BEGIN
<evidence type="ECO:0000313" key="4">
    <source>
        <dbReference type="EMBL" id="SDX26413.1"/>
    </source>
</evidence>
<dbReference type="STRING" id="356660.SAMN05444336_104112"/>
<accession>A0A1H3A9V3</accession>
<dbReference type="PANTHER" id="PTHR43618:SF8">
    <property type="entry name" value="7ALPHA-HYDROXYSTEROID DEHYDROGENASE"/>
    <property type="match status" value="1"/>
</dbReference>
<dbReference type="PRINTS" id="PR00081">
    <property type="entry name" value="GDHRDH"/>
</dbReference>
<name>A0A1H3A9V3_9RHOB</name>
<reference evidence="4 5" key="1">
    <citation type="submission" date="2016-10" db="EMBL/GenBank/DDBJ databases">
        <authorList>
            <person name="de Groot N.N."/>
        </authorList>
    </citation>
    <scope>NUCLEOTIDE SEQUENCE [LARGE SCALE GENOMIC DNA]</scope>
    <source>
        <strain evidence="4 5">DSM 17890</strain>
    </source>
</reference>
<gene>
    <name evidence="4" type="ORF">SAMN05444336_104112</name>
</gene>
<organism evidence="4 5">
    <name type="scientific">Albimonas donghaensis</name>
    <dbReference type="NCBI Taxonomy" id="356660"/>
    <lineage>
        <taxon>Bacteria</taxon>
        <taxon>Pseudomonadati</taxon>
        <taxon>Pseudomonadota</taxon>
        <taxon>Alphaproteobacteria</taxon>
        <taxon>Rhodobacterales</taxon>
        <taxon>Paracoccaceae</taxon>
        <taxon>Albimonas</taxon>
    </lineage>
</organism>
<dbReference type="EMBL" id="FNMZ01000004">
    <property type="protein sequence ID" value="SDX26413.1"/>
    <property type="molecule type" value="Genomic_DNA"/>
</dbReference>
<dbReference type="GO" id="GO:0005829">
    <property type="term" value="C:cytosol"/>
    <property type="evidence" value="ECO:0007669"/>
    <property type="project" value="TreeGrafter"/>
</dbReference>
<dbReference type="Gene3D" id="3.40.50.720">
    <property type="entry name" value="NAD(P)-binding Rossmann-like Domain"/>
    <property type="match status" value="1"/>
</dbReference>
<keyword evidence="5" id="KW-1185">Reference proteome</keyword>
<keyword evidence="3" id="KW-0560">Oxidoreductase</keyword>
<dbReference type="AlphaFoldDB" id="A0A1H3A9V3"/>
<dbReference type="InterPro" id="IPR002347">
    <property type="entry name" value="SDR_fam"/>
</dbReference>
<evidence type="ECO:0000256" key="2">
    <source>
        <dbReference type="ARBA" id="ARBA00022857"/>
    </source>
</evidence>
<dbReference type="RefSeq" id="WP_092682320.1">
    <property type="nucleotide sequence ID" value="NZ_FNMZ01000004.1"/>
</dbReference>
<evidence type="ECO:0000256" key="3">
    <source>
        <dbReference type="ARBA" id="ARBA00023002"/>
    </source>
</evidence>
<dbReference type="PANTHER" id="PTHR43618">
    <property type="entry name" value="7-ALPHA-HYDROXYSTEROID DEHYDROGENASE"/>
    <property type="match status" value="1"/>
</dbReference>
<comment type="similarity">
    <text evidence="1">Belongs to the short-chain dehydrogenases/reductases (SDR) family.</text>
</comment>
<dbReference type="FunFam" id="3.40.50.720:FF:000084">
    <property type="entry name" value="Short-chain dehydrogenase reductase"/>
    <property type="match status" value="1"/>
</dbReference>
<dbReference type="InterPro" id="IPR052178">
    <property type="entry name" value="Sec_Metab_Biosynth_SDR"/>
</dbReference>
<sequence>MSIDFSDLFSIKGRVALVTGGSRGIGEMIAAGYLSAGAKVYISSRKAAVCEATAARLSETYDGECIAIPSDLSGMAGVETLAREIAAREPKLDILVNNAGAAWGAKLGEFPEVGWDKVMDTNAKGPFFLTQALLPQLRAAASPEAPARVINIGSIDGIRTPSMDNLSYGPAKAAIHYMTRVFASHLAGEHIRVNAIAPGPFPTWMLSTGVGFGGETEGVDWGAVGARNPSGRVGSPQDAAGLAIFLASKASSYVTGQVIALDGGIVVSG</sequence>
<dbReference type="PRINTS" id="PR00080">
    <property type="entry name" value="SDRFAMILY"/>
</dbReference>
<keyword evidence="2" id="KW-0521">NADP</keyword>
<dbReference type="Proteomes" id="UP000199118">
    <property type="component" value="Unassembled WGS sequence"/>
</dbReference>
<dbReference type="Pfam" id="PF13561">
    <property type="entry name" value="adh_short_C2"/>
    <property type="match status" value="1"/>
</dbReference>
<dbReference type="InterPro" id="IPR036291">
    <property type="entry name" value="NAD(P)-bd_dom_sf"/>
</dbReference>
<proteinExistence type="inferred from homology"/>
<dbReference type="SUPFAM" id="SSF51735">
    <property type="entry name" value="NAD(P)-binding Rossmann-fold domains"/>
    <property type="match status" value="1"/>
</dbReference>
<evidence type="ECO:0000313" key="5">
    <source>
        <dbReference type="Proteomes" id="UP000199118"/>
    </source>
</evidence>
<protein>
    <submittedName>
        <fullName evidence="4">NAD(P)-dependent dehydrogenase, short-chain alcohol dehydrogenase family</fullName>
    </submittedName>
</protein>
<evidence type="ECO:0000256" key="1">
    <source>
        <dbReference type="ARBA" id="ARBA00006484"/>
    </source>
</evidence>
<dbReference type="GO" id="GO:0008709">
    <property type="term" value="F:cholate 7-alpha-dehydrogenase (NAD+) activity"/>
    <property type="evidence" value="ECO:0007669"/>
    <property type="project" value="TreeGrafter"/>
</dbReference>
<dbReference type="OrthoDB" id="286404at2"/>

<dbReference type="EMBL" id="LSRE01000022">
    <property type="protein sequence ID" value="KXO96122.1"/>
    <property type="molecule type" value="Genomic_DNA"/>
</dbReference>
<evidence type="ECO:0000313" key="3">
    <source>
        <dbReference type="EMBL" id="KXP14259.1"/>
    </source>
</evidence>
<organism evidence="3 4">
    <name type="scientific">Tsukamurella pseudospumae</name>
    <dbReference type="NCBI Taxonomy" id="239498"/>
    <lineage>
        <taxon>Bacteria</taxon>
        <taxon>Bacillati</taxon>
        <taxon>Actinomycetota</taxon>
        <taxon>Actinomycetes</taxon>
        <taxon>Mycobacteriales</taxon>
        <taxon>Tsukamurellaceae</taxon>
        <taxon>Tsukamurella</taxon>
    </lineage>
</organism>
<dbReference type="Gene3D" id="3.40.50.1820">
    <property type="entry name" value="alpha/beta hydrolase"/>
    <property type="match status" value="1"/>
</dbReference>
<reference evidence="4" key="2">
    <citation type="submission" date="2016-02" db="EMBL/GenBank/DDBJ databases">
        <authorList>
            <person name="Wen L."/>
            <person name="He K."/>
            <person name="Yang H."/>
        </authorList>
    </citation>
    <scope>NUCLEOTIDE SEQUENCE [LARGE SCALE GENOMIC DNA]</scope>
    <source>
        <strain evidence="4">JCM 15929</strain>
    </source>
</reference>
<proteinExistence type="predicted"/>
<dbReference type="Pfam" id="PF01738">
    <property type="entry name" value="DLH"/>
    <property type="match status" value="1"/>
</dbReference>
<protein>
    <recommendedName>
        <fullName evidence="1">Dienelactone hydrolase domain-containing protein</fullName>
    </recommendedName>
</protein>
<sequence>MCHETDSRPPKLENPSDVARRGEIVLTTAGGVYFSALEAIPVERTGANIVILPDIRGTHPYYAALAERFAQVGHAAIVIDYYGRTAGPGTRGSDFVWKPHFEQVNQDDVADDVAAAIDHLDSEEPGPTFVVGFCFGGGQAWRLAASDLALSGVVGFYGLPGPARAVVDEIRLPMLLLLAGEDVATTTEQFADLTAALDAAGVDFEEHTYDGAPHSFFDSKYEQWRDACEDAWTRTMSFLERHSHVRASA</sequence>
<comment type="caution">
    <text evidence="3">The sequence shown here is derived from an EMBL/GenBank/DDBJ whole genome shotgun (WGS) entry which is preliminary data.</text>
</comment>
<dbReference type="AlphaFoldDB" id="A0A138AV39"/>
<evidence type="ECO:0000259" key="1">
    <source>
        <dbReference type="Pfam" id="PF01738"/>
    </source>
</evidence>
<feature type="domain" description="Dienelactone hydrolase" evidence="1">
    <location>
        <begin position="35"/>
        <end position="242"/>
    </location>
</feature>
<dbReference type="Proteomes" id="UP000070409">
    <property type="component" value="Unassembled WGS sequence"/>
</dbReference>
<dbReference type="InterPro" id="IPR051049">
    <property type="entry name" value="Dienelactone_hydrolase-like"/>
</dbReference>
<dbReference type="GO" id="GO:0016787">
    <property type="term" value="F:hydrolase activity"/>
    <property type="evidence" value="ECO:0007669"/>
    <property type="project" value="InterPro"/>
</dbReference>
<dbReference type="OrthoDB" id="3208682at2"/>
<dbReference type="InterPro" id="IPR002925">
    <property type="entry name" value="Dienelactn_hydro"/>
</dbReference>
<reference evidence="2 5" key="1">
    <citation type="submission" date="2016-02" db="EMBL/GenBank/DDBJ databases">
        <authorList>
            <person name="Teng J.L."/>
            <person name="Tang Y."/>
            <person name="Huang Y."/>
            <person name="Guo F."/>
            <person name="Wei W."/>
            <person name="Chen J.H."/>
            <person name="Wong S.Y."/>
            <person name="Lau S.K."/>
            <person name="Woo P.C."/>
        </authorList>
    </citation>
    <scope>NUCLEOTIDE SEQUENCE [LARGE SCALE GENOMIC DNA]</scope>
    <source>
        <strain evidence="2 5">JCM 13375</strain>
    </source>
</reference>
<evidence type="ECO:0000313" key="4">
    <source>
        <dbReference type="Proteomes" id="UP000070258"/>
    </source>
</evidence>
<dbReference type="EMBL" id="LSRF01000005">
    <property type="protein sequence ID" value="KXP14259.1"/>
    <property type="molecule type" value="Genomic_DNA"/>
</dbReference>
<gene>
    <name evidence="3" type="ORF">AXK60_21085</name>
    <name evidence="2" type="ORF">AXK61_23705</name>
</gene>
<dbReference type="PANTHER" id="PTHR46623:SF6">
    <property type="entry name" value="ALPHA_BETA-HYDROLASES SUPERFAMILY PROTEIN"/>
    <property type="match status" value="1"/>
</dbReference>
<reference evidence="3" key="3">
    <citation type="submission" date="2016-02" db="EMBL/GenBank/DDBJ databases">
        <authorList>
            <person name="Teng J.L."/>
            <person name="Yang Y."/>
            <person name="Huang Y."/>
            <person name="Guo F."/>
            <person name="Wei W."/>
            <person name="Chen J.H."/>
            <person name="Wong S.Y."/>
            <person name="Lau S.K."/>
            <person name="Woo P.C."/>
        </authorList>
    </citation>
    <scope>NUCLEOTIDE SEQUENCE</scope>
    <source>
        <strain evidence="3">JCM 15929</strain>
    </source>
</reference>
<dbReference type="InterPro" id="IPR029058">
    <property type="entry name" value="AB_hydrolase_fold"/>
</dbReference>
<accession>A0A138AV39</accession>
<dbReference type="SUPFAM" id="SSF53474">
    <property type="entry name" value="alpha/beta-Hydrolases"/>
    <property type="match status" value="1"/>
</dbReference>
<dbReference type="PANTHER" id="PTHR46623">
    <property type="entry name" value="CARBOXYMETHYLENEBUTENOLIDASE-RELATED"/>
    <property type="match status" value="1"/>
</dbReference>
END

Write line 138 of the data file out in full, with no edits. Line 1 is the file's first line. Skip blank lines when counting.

</evidence>